What exactly is world-building in screenwriting? It means creating rules in any world (contemporary or fantasy) that the characters follow consciously or unconsciously. Time travel is a sub-genre, where the writer involves a time machine. One can determine the uniqueness of a film based on the rules it sets for a character to undergo successful or unsuccessful time-travel. Vada Chennai’s world-building rule sets Anbu as Rajan’s successor. Similar characters, plots, conflicts, dialogues… everything appears twice in the film. There is also weak, unintentional world-building in films where city people get shown as bad people and rural people turn out to be the heroes.
The primary rule of the world in the Kannada film Dia is that the main character Dia does not end up marrying the love of her life!
Here are the plot points that conform to this rule:
- When Dia tries to interact with Rohith for the first time, she comes to know that Rohith has already left for Korea.
- After Rohith returns from Korea, and both fall in love, they start discussing marriage. They meet with an accident, and Dia believes Rohith is dead.
- After Dia finds love for the second time and goes to Mumbai to discuss her wedding with Adi, Rohith magically reappears.
- After Dia finally decides that Adi is the one and lets Rohith know her final decision, she leaves Mumbai, only to see the train run over Adi.
It is to writer-director KS Ashoka’s credit that he did not care about people judging him for choosing to conform to the rule that he created for the film. I get why some people judged the film based on its ending. Films get made so that the audience sees the hero put up a good fight, overcome obstacles and end up creating his destiny. However, take The Dark Knight, for example. Bruce Wayne does win in the climax, but gets seen as the villain of Gotham. This ending sets up the audience for the final installment of the trilogy.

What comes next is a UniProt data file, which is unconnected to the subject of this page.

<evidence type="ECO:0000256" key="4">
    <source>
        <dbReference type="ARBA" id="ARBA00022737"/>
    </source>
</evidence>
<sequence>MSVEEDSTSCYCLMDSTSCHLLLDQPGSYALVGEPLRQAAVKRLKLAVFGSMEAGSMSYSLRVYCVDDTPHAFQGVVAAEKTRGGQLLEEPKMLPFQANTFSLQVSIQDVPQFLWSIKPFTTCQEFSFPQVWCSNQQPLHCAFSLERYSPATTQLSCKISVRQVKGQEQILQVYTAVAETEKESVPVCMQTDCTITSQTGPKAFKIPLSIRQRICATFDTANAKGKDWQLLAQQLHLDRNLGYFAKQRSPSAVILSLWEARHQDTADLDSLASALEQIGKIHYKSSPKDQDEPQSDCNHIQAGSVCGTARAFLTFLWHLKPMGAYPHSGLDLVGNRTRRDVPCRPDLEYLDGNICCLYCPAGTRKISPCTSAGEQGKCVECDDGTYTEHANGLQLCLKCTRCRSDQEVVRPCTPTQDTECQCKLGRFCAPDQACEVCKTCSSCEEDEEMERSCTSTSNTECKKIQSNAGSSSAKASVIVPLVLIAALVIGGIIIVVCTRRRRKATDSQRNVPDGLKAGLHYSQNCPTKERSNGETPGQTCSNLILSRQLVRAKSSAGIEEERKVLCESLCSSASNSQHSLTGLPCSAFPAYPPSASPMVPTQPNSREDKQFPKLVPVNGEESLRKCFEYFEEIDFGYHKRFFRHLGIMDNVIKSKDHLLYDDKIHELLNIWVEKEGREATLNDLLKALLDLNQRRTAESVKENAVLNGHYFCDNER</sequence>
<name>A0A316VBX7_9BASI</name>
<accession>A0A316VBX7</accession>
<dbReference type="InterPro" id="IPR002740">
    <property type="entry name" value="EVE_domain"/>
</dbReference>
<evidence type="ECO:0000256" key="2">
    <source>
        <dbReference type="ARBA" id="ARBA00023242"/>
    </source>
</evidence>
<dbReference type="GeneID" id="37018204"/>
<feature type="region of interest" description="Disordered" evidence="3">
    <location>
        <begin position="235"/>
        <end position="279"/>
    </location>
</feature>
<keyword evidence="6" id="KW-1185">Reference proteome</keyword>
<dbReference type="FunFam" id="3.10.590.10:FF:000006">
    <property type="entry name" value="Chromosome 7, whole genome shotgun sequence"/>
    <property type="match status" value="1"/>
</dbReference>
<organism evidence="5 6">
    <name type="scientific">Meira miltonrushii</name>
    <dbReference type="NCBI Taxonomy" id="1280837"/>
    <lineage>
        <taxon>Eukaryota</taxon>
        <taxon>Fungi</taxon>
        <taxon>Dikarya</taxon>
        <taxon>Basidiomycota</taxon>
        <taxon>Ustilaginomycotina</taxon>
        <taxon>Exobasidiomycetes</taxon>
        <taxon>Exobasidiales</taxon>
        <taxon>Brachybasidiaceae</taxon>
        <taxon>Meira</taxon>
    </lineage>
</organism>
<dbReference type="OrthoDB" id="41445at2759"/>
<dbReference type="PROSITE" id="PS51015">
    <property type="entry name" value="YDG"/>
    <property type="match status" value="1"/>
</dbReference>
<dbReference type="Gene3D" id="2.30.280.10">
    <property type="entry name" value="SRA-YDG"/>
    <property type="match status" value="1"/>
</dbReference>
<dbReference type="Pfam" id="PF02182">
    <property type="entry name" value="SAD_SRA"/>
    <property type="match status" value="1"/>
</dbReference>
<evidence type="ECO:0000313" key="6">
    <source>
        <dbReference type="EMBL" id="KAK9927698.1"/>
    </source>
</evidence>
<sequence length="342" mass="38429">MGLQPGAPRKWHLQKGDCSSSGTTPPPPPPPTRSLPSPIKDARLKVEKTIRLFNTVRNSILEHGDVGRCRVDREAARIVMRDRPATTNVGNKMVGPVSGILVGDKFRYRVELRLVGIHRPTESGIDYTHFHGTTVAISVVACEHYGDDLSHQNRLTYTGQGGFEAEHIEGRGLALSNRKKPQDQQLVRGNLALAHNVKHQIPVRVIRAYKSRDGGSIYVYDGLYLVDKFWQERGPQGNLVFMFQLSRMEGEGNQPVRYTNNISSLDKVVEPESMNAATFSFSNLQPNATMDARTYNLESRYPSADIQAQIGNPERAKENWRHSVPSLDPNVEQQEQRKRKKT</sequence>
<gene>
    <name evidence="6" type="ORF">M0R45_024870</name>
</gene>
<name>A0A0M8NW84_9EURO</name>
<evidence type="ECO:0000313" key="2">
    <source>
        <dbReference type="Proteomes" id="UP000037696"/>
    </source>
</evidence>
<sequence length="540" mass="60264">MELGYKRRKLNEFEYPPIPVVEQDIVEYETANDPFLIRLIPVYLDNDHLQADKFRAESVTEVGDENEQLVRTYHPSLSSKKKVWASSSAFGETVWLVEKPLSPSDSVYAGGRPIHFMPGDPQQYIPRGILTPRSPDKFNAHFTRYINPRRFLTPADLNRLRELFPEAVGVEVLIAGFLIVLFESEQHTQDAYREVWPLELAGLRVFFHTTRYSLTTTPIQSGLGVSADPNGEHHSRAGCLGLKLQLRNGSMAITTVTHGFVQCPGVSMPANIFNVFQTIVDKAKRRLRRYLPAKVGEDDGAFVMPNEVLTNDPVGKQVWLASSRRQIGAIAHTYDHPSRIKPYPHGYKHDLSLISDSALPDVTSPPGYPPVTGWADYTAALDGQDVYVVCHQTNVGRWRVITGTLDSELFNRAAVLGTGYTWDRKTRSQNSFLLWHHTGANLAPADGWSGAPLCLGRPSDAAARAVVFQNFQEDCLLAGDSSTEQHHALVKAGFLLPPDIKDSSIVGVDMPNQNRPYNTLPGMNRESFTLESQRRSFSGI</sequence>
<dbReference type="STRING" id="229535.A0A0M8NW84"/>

Most scenes set the audience up for something, but the writer of Dia manages to give a twist to what we expect as the final outcome. Here are some of the plot twists. We probably have five scenes that set us up for something, but there’s a twist; most conform to the primary rule of the film:
- Rohith leaves for Korea
- Rohith returns from Korea
- Rohith also loved Dia from Day 1 in college
- Rohith and Dia both meet with an accident
- Adi gets surprised by his mom at the motorbike store
- Dia surprises Adi by visiting his hometown
- Rohith magically reappears from nowhere
- Adi’s mother dies
- Adi dies
The storyline feels similar to an 80s love triangle, but gets treated in a contemporary way due to these twists. For the climax to work and also conform to the rule of the film’s world, the writer has to determine why Adi, such a cheerful person, decides to end his life. To justify Adi’s decision, the writer creates a sub-plot about the relationship shared between the mother and the son. We have two scenes where Adi decides to read the letter to his mother but is cut short by some random person. He did not understand his mother as well as she understood him. The guilt from this realisation and the thought that he could have saved his mother, and the realisation that Dia is not going to be with him, makes him take the decision. The writer ends up writing a nice chunk with the mother-son scenes to ensure that the conclusion does not come across as distracting.
One of the best things about the film’s writing is that I never imagined I would be rooting for a couple that’s different from the one I was rooting for in the first half-hour. It takes immense skill to write two great love stories involving the same person with two different men and change whom we choose to support by the time the film ends. Even the proceedings slow down towards the end, so that we have enough time to make up our mind about who Dia should be with so that we become speechless once we see the final shot.
Dia is one film where the four primary characters are so well fleshed out to meet the primary world-building rule and also make the twists feel believable. There is happiness, sadness, love, regret, pain, and so many more emotions.